The train journey to Lviv, near the Polish border, took more than 24 hours, which passengers spent standing.  Abdallah and his companions walked for three hours in freezing temperatures until they were able to find a taxi that drove them to the Romanian border at the astronomical price of $1,400.

Chokor, 22, a fourth-year medical student at the same university in Kharkiv, was also on the train.

“We were about 25 Lebanese students on the train. Some crossed to Poland and others to Romania and Slovakia. Anywhere outside Ukraine,” he said.

“We will seek the assistance of the Ministry of Education to help us complete our education in local universities. We definitely have to find a solution.”

Hussein Chokor
A fourth-year medical student at the Kharkiv National Medical University

In Romania, a Lebanese businessman, Mohamad Murad, took care of 40 Lebanese students, hosting them in a hotel he owns in Bucharest and paying for their plane tickets home, Lebanon’s state-run National News Agency reported.

Worried About the Future

For the students, their future education is the main worry at present. Chokor’s and Abdallah’s university was badly damaged in the shelling of Kharkiv.

“Are four years of my life wasted?” Chokor asked. “How can we continue our education in a country at war? We are waiting for the situation to calm down to be able to contact the university. We are totally lost. Our future is up in the air.”

He added: “We will seek the assistance of the [Lebanese] Ministry of Education to help us complete our education in local universities. We definitely have to find a solution.”

Unofficial estimates put the number of Lebanese living in Ukraine at about 4,500, of whom about 1,300 are students.

According to Lebanon’s Higher Relief Committee, the agency responsible for helping nationals stranded in Ukraine, a second batch of Lebanese evacuees will arrive from Poland soon.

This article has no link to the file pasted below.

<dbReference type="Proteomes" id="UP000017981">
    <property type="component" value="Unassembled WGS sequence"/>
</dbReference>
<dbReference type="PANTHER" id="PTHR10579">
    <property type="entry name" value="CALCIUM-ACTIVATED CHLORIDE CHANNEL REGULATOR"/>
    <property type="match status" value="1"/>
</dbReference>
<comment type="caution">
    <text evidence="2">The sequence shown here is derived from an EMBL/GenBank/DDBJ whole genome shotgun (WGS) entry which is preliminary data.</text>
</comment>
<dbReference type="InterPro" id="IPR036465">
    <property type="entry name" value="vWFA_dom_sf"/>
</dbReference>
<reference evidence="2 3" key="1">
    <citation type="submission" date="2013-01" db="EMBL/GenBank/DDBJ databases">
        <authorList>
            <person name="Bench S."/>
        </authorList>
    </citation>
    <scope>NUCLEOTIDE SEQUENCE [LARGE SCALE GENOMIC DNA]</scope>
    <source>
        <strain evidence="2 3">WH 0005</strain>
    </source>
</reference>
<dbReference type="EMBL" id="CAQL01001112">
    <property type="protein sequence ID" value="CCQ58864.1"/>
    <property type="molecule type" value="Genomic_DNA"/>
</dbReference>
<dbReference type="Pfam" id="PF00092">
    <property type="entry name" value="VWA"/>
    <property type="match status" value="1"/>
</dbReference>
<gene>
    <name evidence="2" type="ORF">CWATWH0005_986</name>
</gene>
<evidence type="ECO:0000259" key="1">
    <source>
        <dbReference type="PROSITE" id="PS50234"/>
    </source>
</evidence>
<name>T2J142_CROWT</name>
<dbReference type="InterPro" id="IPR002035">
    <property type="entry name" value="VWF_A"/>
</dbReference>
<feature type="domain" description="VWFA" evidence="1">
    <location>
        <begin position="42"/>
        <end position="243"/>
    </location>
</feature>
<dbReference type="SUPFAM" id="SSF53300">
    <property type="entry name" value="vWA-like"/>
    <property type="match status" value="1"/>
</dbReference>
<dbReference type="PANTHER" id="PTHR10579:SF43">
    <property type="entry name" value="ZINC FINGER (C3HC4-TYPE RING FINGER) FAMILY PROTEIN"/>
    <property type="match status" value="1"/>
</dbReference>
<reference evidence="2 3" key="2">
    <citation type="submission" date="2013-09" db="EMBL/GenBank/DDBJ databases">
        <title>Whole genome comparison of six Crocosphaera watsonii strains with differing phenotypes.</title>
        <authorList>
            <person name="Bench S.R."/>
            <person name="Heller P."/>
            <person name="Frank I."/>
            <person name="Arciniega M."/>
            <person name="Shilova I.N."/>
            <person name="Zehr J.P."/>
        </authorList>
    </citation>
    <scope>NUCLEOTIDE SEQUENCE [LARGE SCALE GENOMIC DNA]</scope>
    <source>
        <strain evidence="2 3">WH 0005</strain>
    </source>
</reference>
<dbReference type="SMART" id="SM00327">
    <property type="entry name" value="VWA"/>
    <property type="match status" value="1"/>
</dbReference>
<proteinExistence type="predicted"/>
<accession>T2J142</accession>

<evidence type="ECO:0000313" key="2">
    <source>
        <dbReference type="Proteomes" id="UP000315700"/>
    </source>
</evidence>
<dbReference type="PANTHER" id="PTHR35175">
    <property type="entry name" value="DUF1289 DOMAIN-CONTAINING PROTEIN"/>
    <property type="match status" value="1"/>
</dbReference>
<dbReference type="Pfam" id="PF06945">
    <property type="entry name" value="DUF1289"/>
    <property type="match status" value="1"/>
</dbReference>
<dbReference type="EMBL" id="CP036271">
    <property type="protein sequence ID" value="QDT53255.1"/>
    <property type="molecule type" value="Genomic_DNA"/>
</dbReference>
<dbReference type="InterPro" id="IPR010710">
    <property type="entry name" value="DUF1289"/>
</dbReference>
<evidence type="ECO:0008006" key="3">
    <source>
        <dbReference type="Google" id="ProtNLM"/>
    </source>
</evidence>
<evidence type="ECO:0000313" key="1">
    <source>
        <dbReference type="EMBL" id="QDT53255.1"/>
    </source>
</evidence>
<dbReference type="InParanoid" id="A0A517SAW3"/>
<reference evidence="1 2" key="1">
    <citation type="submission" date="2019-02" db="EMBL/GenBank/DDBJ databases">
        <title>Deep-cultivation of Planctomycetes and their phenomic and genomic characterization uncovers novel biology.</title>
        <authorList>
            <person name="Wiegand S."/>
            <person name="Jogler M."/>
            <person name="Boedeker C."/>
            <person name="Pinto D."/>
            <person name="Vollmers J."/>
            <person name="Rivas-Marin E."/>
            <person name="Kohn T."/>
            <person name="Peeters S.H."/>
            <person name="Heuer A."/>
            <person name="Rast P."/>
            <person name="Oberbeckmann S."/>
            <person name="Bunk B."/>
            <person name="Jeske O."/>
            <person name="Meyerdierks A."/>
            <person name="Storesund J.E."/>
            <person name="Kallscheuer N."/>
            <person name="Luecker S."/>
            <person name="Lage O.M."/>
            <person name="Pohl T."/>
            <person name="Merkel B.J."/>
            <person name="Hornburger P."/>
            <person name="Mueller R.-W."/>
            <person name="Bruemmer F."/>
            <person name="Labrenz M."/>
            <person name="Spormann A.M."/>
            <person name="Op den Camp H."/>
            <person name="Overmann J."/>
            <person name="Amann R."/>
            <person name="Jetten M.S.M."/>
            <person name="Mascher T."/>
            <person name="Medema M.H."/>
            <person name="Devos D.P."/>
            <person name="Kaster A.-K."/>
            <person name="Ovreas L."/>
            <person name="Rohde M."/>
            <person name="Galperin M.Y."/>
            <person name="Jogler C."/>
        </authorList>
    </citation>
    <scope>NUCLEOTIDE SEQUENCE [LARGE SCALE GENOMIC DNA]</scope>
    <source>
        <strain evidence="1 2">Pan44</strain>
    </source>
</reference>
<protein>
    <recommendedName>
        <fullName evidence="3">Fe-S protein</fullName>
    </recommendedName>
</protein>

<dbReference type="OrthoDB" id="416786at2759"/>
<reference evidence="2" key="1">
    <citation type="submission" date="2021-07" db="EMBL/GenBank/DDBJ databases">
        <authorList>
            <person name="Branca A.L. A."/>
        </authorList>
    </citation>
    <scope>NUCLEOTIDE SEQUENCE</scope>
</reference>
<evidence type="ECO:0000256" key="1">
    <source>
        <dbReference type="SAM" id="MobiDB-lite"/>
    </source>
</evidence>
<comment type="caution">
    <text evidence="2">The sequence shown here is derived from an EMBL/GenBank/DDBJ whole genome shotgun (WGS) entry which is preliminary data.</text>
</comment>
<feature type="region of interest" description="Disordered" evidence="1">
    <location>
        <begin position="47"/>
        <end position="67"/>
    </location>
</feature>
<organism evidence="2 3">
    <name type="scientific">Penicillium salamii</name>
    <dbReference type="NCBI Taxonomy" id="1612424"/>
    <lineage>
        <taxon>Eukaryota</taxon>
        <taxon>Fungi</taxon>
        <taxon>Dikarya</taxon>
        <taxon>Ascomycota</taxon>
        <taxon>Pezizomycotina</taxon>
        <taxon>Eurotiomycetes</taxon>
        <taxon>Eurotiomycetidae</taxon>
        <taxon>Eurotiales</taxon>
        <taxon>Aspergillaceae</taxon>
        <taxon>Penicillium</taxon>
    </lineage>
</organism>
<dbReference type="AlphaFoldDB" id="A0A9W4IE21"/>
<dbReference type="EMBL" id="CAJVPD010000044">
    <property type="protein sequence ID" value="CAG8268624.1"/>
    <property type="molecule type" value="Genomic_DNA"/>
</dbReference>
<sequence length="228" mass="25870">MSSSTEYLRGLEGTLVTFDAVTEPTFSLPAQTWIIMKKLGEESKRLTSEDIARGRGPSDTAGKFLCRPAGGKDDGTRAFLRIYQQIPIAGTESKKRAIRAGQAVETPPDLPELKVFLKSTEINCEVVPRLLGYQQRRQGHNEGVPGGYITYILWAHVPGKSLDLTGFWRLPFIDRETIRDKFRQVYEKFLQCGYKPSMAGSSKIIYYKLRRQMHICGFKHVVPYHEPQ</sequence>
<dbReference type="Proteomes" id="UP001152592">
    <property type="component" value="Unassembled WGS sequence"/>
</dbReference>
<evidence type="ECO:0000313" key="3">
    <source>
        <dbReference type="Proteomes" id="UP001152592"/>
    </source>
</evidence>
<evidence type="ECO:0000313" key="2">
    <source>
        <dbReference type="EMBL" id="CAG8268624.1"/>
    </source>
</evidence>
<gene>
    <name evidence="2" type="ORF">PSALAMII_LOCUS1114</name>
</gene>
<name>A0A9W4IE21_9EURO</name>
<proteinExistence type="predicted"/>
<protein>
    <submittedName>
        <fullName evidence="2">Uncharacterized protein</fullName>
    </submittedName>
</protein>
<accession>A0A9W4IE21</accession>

“We may accommodate them in the Lebanese University like we did previously; however, they have to be evaluated through exams first. For this, the council of ministers will have to make an exception and issue a special decree.”

Albert Chamoun
Spokesman for the Ministry of Education

Albert Chamoun, spokesman for the Ministry of Education, said the authorities will find solutions for the students to complete their education. He compared their case to that of the Lebanese who were studying in Syrian universities and had to flee after civil war broke out there in 2011.

[Enjoying this article? Subscribe to our free newsletter.]

“We have a precedent, but first we need to assess how many want to continue their education in Lebanon. Some might prefer to go to another European country,” Chamoun said.

He added: “We may accommodate them in the Lebanese University like we did previously; however, they have to be evaluated through exams first. For this, the council of ministers will have to make an exception and issue a special decree.”

Related Reading

By: Samar Kadi

Countries

Leave a Reply

Your email address will not be published.

Back to top button